Your contact information should be obvious and easy to access; don’t hide it in the footer. Let people know they can contact you for a quote or a chat. Use a form to make it easier for users to contact you (so that they don’t have to take down your email address and then open up their email manager). A form also allows you to ask for specific information, such as name, email address, website URL, details of inquiry.

Stuart Johnston offers clear contact details throughout his website but also provfiguredes an easy-to-use contact form.

7. Blog Link

A blog is always a good idea. Blog about your area of expertise; show you know what you’re talking about. It will help promote you and prevent your website from lying static.

Let people follow you by subscribing to an RSS feed, and show off your most popular blog posts to new readers.

Be sure to enable comments for feedback. Don’t make users register to add a comment to your blog, and don’t use anti-spam Captcha software, which only turns people off from commenting. There are plenty of anti-spam plug-ins available that don’t require users to do extra work.

Chris Wallace uses his blog about Web design-related topics to help out other people in tfiguree industry and to engage in discussion.

8. Call to action Link

Ask yourself what you want to get out of your personal portfolio website. Do you want to be hired? Attract more blog readers? Maybe you just want people to know who you are.

Each page should have a call to action, a “Next step.” The best way to accomplish this is with a “call to action” button that is clear and stands out from the rest of the page. Link it to your blog, portfolio or contact page, and use appropriate language (e.g. “Hire me,” “Request a quote,” “View my portfolio”).

Matthew Brown’s call to action is a contrasting button that stands out from the restfigureof the website.

9. Use social networking websites Link

Now that people have an interest in you and your work, encourage them to follow you on other websites. Make it clear that they can follow you on Twitter, Facebook, Flickr, LinkedIn, etc. Make the most of social networks and have a group of friends to call on if needed.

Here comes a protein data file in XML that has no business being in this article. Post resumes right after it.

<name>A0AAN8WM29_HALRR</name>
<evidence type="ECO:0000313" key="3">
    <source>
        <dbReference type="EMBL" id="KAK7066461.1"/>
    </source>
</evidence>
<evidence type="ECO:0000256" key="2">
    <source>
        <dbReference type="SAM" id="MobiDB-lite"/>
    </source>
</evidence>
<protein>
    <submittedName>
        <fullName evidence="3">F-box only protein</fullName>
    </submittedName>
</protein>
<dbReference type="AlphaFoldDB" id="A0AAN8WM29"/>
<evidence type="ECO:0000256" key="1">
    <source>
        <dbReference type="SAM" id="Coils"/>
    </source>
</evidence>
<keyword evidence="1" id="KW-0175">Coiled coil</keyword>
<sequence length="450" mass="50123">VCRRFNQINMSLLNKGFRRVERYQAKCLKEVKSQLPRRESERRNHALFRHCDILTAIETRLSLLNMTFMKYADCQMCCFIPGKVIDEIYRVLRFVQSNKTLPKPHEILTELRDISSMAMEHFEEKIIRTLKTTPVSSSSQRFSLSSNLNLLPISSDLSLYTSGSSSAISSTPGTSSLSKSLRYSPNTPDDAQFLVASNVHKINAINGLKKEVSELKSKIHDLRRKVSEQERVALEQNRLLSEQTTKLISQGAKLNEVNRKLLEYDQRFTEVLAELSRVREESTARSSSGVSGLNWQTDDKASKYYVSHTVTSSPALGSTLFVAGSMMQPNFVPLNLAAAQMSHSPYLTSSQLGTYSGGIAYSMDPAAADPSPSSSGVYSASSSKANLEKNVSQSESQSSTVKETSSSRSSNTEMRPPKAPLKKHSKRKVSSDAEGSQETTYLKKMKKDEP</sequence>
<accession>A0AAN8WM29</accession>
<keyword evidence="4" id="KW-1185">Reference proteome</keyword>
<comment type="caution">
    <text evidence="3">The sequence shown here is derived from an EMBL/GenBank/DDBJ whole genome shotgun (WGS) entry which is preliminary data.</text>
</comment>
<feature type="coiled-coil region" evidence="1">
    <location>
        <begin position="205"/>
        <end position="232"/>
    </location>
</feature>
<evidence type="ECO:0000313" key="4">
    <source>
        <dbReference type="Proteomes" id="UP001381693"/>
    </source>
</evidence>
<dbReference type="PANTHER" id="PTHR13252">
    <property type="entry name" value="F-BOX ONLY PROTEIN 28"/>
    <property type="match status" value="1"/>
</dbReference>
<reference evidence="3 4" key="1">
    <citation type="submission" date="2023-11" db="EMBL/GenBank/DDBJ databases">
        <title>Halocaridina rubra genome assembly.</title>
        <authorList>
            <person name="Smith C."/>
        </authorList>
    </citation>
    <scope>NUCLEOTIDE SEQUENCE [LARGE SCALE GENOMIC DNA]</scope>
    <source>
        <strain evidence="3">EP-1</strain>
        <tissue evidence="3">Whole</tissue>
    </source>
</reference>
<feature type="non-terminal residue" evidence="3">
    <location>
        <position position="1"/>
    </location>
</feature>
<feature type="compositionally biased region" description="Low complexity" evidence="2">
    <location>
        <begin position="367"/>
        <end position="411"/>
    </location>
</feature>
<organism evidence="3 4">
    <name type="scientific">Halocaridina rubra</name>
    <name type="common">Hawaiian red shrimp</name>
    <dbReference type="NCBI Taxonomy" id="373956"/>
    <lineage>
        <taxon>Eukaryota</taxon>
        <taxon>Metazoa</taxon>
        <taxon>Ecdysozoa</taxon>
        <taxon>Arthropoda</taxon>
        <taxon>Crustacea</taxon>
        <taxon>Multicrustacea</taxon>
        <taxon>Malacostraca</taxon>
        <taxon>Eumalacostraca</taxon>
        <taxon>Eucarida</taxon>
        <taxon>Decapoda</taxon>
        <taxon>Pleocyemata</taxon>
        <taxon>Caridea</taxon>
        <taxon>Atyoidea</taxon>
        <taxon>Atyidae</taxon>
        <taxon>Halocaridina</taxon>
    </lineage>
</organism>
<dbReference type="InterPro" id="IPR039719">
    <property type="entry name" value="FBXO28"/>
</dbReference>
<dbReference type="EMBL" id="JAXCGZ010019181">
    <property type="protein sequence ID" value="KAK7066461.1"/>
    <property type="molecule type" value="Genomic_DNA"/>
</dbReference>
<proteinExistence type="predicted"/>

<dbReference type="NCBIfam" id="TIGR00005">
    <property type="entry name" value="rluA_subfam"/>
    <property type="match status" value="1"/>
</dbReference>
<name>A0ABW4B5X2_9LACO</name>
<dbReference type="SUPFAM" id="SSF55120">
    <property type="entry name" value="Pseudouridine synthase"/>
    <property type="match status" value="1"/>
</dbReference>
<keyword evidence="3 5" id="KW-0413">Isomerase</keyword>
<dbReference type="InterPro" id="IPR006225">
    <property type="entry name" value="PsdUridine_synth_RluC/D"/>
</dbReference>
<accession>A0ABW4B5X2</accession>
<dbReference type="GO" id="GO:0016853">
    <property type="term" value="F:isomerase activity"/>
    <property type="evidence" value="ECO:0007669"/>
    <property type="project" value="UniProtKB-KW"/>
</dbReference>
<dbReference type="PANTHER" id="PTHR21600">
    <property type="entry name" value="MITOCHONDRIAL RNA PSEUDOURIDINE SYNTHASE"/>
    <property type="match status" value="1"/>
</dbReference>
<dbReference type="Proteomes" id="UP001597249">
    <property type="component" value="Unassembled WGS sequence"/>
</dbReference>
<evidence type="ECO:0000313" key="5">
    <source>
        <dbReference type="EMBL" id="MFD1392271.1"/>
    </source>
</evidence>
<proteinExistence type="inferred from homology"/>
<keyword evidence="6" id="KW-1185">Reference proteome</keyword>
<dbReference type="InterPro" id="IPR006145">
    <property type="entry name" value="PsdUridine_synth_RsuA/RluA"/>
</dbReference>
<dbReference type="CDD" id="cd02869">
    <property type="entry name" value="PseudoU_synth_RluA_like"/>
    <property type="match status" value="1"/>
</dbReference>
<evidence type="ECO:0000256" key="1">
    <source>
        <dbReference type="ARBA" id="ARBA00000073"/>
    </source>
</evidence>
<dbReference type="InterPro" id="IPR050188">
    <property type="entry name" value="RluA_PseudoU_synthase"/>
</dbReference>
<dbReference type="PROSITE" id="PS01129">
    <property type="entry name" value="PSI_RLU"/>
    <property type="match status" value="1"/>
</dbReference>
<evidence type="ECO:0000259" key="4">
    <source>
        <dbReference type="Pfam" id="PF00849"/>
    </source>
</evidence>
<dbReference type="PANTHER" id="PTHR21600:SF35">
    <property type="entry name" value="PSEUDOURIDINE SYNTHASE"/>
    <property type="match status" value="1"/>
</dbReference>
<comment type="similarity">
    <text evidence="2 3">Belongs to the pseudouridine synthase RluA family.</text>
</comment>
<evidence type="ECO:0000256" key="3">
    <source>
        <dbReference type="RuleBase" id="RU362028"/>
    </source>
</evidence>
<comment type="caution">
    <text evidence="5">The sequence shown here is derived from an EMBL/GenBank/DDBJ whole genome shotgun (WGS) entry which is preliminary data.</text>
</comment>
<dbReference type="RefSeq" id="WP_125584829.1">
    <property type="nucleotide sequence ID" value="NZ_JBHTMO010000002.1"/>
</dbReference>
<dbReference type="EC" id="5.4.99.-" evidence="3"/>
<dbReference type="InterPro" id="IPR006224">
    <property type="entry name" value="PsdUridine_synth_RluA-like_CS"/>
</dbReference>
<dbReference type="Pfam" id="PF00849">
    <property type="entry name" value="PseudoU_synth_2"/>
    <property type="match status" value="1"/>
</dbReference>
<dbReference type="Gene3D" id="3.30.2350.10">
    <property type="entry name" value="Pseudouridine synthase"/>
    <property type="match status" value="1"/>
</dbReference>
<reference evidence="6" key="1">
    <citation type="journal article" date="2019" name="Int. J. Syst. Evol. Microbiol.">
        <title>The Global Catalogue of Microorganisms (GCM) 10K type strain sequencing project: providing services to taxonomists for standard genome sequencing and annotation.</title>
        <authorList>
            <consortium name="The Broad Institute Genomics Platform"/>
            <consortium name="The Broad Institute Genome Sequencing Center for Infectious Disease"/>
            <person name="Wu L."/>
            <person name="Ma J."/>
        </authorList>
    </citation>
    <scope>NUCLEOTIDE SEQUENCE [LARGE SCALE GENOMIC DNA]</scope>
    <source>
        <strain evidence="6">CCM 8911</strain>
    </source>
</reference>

Sam Brown offers clear links to other websites he uses, allowing us to stalk him.

10. Language and communication Link

How you conduct yourself is important. Remember, it’s a personal portfolio website, so be personal. You don’t need to sound like a corporate brand with no emotion. Be friendly and personal, but also clear and precise; don’t ramble. Once you write all the text for your website, read it again and see if you can cut it in half.

Marius Roosendaal uses a relaxed and friendly tone on his website.

Other tips: Link

  • Let people know where you’re from. This is always interesting to know, and some clients prefer to work with people nearby or in the same time zone.
  • Validation is important, especially for Web designers. If you’re going to be building professional websites for clients, then your own website’s code should at least be valid12.
  • Link images, not just text. Most people will click on images, expecting them to point somewhere.
  • If you don’t have any previous clients for your portfolio, create a WordPress theme, design an icon set, develop a Twitter mashup, etc. You have a lot of possibilities, and there’s a big difference between having one project to show in your portfolio and having none.

40+ beautiful personal portfolio websites Link

Robbie Manson13


F. Claire Scroggins15


Timothy van Sas17


Maru Velázquez19


Chikezie Ejiasi21


Miki Mottes23 (Flash)


Jakub Krcmar25




Chris J. Lee29


Pedro Lamin31


Leigh Taylor4933


Alex Coleman

Alex Coleman

Sarah Longnecker

Sarah Longnecker

Toby Powell35

Toby Powell36

Jay Hafling37

Jay Hafling38

Elliot Jay Stocks39


Tony Geer41

Tony Greer42

Marius Roosendaal43

Marius Roosendaal44

Ryan O’Rourke45

Ryan O'Rourke46

<img /> is everything (Phil Thompson)47

Img Is Everything48

Leigh Taylor4933

Leigh Taylor50

Design Me (Marek Levak)51

Design Me52

Matt Dempsey53

Matt Dempsey54

Brad Candullo55

Brad Candullo56

Andre Augusto

Andre Augusto

Rob Hawkes57

Rob Hawkes58

Magnus Jepson59

Magnus Jepson60

Corking Design (Daniel Cork)61

Corking Design62

Evan Eckard63

Evan Eckard64

Alexandru Cohaniuc65

Alexandru Cohaniuc66

Miles Dowsett67

Miles Dowsett68

Andrew Bradshaw

Andrew Bradshaw

Shannon Moeller69

Shannon Moeller70

Vitor Louranco71

Vitor Louranco72

Mark Dearman73

Mark Dearman74

Wong Yeng Kit75

Wong Yeng Kit76

Chris Wallace77

Chris Wallace78

Spoon Graphics (Chris Spooner)79

Spoon Graphics80

Fabiano Meneghetti81

Fabiano Meneghetti82

Mark Wallis83

Mark Wallis84

Chris Morris85

Chris Morris86

Paiko (Heiko Brömmelstrote)87


Henry Jones89

Henry Jones90

Winnie Lim91

Winnie Lim92

Greg One (Gregoire Hoin)93

Greg One94

Mark Hadley95

Mark Hadley96

David Appleyard97

David Appleyard98

Design Moves Me (Roy Vergara)99

Design Moves Me100

Brian Murchison101

Brian Murchison102

Mike Precious103

Mike Precious104

Digital Deceptions (Duncan)105